Nerve Injuries of the Hand

What are nerve injuries?

The hand is a very delicate and precise instrument, made up of various networks of blood vessels, muscles, tendons, ligaments, bones and nerves. The nerves are arguable the most important of these, because it is nerves that allow us to use our hands to feel, and touch is the most important aspect of the hands. It is nerves that allow the sensations we feel with our hands to be transmitted to the brain. Like the other systems in the hand, the nervous system is prone to injury due to the makeup of the hand, and these injuries can be debilitating to the use of the hands.


What causes nerve injuries?

The nerves of the hands are susceptible to several different types of injuries, including pressure injuries, stretching injuries, and cutting injuries. Pressure and stretching injuries do not physically sever the nerve, but can still impede their communication with the brain. Cutting injuries are tricky, because there can be various outcomes. Because the nerve lies within a protective canal, if the nerve is cut or broken, while the canal remains intact, it is possible that the nerve fibers will grow back eventually, but if the canal is also severed, then surgical intervention is necessary to repair the damage. Should the severed nerve not be repaired, then a neuroma, or nervous scar, can develop and these can be extremely painful.


Symptoms of nerve injuries

The primary symptom of nerve damage in the hand is loss of sensation, which means that heat, cold, and pain are not felt in the hand as they would be in the rest of the body, which can lead to severe injuries. Nerve damage can also cause intense sensation and pain, know as neuralgia. Muscles supplied by the injured nerve lose their electrical stimulus rendering them paralyzed.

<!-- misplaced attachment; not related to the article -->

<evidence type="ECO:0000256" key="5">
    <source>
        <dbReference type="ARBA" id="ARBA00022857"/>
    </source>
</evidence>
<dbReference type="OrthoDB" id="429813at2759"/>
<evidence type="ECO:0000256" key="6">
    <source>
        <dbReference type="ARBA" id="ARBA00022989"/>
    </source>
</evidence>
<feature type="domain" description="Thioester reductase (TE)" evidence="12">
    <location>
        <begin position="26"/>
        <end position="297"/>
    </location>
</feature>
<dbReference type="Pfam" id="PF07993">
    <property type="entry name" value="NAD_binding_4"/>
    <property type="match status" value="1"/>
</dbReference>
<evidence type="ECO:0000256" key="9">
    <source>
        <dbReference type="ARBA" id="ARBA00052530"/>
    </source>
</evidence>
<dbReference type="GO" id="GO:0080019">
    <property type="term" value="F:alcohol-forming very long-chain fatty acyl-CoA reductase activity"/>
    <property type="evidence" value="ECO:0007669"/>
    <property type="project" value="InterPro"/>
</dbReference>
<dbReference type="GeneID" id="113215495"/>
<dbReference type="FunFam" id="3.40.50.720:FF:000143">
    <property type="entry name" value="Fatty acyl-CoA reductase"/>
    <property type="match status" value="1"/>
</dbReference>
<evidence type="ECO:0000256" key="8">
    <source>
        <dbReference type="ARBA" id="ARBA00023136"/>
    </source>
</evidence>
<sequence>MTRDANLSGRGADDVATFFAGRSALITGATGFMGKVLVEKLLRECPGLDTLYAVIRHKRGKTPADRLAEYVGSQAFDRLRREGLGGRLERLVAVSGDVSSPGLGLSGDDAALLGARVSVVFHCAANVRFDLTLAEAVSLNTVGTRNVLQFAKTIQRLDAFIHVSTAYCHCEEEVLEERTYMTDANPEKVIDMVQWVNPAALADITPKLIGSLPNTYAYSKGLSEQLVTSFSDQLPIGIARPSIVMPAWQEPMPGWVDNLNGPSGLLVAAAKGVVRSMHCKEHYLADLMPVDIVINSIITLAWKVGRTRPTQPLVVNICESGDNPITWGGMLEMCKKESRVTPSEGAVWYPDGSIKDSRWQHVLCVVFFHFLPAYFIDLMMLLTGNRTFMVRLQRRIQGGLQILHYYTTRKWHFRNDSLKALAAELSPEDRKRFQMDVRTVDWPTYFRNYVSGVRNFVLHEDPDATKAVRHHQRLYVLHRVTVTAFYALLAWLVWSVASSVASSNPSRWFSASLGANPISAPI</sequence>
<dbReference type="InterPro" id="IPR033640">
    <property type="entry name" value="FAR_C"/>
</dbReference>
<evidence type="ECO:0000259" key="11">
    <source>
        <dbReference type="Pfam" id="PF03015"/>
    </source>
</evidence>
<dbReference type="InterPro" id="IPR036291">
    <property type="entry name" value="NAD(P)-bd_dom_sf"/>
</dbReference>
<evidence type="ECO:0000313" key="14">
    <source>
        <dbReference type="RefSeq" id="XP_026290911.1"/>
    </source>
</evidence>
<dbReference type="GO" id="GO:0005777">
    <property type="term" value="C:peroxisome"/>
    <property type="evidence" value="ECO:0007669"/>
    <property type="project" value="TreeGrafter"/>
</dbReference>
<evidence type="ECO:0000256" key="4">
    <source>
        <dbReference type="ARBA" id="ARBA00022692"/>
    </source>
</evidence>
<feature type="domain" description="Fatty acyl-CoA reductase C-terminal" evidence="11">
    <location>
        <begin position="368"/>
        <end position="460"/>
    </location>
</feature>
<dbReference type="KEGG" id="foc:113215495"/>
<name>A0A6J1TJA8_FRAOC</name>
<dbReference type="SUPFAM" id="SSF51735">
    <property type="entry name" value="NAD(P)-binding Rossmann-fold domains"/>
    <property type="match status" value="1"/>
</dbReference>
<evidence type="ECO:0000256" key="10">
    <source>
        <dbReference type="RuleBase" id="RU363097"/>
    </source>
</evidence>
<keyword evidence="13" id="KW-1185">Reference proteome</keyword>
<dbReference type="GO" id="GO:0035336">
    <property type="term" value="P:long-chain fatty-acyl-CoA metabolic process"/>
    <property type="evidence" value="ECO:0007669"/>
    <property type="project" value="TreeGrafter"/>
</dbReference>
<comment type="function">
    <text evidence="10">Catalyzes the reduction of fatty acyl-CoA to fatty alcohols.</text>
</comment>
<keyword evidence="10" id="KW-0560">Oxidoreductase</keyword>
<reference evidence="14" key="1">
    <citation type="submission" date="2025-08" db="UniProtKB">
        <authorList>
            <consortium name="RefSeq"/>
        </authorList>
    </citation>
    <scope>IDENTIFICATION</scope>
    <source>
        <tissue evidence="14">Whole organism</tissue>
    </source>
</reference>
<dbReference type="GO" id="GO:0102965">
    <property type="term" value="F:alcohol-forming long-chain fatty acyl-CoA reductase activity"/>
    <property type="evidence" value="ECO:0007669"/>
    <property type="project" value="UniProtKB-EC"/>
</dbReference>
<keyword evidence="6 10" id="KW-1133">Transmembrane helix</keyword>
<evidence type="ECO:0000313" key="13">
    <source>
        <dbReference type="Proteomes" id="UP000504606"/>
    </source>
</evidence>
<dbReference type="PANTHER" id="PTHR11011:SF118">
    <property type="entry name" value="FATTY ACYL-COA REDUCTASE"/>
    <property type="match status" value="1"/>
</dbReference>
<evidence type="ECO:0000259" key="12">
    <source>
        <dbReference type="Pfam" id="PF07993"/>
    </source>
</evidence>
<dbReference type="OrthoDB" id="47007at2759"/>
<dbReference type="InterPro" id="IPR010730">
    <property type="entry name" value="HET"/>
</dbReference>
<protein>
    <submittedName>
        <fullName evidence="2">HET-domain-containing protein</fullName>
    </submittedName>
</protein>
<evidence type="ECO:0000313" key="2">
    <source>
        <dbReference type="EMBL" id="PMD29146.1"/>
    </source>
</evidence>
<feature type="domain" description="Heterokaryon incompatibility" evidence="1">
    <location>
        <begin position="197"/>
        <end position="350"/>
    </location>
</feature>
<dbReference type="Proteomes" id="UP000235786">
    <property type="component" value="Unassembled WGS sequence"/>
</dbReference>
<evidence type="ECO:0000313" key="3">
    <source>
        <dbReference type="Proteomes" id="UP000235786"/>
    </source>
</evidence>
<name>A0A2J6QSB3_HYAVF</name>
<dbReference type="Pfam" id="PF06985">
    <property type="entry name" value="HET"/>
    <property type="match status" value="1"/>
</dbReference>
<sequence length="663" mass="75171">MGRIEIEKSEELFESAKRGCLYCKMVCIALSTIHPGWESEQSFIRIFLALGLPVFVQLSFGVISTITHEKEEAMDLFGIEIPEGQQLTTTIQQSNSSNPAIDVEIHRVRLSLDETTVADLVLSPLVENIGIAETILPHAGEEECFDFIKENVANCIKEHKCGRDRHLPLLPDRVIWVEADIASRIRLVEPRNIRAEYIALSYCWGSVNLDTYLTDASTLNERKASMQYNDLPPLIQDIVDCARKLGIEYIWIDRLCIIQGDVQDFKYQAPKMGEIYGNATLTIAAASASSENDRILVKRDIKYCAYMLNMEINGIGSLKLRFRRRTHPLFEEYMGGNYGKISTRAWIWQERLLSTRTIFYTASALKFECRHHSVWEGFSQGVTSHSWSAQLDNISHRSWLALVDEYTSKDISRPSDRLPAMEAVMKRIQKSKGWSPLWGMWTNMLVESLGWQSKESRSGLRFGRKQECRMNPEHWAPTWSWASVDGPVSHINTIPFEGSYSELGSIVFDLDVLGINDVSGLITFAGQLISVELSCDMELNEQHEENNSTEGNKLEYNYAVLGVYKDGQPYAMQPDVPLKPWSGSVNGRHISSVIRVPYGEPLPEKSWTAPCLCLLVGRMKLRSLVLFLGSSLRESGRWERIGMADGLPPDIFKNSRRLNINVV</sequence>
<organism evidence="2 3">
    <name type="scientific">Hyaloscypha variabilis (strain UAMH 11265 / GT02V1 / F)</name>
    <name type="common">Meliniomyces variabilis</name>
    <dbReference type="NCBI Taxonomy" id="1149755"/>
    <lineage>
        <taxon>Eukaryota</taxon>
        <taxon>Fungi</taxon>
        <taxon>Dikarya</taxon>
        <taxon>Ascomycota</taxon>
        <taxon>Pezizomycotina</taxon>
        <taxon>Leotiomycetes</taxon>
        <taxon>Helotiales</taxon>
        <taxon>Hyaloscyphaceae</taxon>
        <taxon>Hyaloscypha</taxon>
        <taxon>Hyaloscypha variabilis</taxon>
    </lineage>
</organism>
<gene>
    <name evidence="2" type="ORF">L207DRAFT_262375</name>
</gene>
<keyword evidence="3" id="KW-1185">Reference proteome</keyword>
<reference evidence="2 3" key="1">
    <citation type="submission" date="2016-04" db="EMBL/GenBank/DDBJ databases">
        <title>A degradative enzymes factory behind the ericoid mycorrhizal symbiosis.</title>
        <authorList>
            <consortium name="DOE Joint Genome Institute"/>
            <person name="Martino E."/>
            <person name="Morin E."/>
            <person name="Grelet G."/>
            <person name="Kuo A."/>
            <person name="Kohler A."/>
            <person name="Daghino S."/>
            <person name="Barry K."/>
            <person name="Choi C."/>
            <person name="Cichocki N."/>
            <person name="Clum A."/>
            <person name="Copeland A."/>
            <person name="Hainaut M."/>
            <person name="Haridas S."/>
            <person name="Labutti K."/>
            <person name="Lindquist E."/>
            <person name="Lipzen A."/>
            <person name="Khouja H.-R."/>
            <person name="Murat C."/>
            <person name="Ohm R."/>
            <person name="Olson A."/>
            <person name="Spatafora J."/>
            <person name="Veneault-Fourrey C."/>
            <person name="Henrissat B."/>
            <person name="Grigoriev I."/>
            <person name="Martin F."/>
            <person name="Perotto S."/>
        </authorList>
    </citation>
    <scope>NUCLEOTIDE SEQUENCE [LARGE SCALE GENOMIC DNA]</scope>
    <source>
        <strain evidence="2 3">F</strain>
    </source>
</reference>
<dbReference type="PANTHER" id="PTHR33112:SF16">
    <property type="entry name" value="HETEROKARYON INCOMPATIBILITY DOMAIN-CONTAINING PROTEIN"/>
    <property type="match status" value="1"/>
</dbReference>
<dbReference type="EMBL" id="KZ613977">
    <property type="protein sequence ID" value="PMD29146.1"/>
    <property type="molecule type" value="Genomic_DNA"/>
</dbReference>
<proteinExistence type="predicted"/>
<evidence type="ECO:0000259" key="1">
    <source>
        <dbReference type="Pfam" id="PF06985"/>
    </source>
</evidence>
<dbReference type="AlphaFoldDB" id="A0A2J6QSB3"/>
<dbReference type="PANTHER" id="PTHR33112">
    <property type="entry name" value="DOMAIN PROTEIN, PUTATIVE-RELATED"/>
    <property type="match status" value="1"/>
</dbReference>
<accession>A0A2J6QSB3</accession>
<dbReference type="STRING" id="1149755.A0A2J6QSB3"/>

Diagnosing nerve injuries

A detailed history and clinical exam is very important to determining what has been injured. Additional testing is a Nerve Conduction Velocity/EMG test, which allows the doctor to see how fast and how well signals are transmitted along the nerve to the brain. An MRI scan may be helpful in some cases, because they allow the doctor to look inside the hand and physically see the damages to the hand and verves without having to cut into it.


Treatment Options

Non-surgical treatment of nerve injuries

As mentioned before, if the sheath that covers the nerve remains intact, the ends of the nerves farthest from the brain will die, but they will eventually grow back. In these instances, surgery is not necessary, but the healing process can be greatly helped along by therapy, which will both keep the joints and hands in optimum working condition and help reinvigorate the sensation of the hands. After loss of sensation or nerve death, often the nerve pathway “forgets” how to notify the brain, so it must be re-educated in this capacity. The muscles will be kept from atrophy through therapeutic stimulation.